Toronto area housing sales up 24.3% in July, prices rise due to tighter supply
Overall average selling price for properties in GTA was $806,755
The Greater Toronto Area's home price index was up 4.4 per cent last month as the supply of properties for sale tightened and the number of sales jumped 24.3 per cent from July last year, the Toronto Real Estate Board reports.
The overall average selling price for properties in the Greater Toronto Area was up 3.2 per cent year-over-year to $806,755, TREB said in a monthly report issued Tuesday.
The number of properties sold increased to 8,595 from 6,916, with sales of all four categories of housing up by double digits.
"Broadly speaking, increased competition between buyers for available properties has resulted in relatively strong price growth above the rate of inflation for semi-detached houses, townhouses and condominium apartments," Jason Mercer, the real estate board's chief market analyst, said in a statement.
On the other hand, he said, sales of fully detached homes have been more affected by a stress test required for federally regulated mortgages and the average price for that category of housing was down 0.9 per cent overall.
In the City of Toronto itself, the average price for fully detached homes fell 9.1 per cent to $1.23 million, offsetting a 2.5 per cent increase in the surrounding 905 area to an average of $929,633.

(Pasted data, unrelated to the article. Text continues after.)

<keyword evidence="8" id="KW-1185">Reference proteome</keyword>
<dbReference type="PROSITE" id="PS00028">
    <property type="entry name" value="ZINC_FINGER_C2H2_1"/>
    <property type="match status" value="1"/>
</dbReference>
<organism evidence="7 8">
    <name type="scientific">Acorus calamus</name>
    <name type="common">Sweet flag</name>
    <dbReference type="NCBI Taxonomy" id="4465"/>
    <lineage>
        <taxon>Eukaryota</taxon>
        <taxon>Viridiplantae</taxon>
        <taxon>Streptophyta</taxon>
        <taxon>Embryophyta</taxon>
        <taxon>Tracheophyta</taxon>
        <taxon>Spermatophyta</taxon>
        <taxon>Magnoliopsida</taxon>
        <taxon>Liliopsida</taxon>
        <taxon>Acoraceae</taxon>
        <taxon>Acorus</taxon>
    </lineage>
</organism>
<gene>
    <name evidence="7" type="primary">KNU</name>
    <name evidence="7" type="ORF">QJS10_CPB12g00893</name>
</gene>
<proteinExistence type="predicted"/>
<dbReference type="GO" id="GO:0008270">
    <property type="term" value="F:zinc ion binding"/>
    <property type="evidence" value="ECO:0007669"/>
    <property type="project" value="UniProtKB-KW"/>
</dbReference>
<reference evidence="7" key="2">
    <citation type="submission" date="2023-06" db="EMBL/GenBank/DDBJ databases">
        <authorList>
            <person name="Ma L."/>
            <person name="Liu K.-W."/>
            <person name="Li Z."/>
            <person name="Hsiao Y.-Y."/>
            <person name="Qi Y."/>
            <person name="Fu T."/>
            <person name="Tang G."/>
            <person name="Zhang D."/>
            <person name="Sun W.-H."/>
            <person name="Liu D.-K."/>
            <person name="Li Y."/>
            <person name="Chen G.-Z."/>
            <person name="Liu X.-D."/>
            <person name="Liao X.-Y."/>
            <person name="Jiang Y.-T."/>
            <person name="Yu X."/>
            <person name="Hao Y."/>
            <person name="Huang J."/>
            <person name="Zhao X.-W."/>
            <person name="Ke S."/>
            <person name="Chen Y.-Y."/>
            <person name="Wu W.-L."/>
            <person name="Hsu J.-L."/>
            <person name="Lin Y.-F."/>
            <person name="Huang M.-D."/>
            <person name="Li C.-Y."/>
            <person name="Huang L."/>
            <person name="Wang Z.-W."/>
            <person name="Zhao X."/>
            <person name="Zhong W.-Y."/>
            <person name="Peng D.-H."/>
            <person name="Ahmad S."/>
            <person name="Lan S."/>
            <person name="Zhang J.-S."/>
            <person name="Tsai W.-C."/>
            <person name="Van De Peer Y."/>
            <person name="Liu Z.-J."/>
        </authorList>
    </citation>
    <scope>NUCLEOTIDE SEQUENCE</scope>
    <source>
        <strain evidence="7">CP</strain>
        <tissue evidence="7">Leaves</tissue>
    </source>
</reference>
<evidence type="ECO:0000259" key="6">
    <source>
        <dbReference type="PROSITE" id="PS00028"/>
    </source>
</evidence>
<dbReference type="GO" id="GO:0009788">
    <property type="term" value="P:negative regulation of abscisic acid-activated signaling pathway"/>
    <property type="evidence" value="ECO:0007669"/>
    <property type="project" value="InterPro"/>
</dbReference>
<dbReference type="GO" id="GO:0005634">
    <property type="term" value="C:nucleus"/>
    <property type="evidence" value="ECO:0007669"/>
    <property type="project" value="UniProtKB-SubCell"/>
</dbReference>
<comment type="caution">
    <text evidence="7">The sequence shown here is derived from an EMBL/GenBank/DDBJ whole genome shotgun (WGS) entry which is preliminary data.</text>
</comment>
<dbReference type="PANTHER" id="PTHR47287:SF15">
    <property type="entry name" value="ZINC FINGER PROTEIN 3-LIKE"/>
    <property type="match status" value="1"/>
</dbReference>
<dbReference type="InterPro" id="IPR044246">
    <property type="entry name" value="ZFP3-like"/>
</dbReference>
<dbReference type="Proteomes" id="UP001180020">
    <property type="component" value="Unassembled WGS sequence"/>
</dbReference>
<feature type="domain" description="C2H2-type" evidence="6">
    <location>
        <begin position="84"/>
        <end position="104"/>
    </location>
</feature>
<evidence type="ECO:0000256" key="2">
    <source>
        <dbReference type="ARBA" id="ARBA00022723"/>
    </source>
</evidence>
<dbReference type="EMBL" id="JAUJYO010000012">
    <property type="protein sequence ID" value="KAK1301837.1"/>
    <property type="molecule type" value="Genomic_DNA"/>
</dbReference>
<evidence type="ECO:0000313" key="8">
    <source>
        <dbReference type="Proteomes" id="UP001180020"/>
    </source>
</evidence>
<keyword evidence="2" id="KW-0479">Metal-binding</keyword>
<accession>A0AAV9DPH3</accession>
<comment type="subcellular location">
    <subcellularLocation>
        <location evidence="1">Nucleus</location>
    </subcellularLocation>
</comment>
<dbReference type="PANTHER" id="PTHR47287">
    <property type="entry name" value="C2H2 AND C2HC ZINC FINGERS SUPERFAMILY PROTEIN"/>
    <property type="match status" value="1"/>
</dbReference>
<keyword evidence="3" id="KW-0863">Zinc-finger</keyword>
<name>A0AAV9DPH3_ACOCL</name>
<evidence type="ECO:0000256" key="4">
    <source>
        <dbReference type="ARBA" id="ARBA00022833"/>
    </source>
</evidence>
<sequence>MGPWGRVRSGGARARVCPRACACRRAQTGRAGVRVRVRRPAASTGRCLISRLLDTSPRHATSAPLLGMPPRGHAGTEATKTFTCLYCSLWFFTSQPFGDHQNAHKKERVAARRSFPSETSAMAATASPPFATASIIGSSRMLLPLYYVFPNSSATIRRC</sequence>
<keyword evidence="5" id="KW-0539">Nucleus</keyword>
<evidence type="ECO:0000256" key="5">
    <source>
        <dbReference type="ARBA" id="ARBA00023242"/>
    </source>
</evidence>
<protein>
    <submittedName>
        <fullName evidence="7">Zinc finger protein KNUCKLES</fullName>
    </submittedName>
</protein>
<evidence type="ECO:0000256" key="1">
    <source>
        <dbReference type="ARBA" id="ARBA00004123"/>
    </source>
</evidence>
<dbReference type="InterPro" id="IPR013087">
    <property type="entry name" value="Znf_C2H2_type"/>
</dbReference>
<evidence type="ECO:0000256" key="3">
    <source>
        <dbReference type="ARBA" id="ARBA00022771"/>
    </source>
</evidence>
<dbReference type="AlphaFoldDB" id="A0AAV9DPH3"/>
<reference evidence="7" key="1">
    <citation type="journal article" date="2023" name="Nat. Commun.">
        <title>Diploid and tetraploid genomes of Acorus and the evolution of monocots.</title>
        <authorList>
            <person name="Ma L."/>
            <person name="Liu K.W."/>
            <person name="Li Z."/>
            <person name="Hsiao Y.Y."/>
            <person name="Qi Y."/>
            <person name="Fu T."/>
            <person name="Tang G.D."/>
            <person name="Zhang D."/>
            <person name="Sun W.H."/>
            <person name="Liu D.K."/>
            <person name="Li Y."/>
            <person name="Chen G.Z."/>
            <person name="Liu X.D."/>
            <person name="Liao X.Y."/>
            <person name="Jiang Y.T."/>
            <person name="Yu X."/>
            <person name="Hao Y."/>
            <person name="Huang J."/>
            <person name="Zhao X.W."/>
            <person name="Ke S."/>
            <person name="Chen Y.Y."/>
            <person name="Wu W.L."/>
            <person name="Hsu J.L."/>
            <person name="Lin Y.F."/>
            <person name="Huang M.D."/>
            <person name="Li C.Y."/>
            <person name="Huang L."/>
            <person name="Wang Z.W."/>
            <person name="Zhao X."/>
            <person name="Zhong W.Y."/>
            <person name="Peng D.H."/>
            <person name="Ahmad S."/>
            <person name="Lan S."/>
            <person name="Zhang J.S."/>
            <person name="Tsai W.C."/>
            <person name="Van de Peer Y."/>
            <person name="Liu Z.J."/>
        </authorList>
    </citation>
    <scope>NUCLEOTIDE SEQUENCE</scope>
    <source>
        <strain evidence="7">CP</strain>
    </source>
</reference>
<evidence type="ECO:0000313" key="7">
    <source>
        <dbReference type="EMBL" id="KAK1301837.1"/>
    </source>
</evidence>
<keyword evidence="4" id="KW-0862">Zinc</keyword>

TREB says that the supply of properties for sale in the Greater Toronto Area was also tighter than it was last year.
There were 14,393 new listings in the GTA during the month, up from 13,873 in July 2018, but the total number of active listings at the end of July was down 9.1 per cent from a year ago.
TREB CEO John DiMichele said there's a growing demand for residential properties due to population growth.
"As more and more households come to terms with the stress test and move back into the market in the coming months and years, they could suffer from a chronically under-supplied marketplace and an acceleration of home price growth to unsustainable levels," DiMichele predicted.
"Fortunately, policy makers have acknowledged the housing supply issue and are working toward solutions."
The board said it welcomes a move by Toronto Mayor John Tory and the city council, which instructed staff to report on ways to increase housing options in neighbourhoods that traditionally have had single-family dwellings.
TREB also said it supports provincial government consultations to "spur on and speed up" the development of different forms of housing.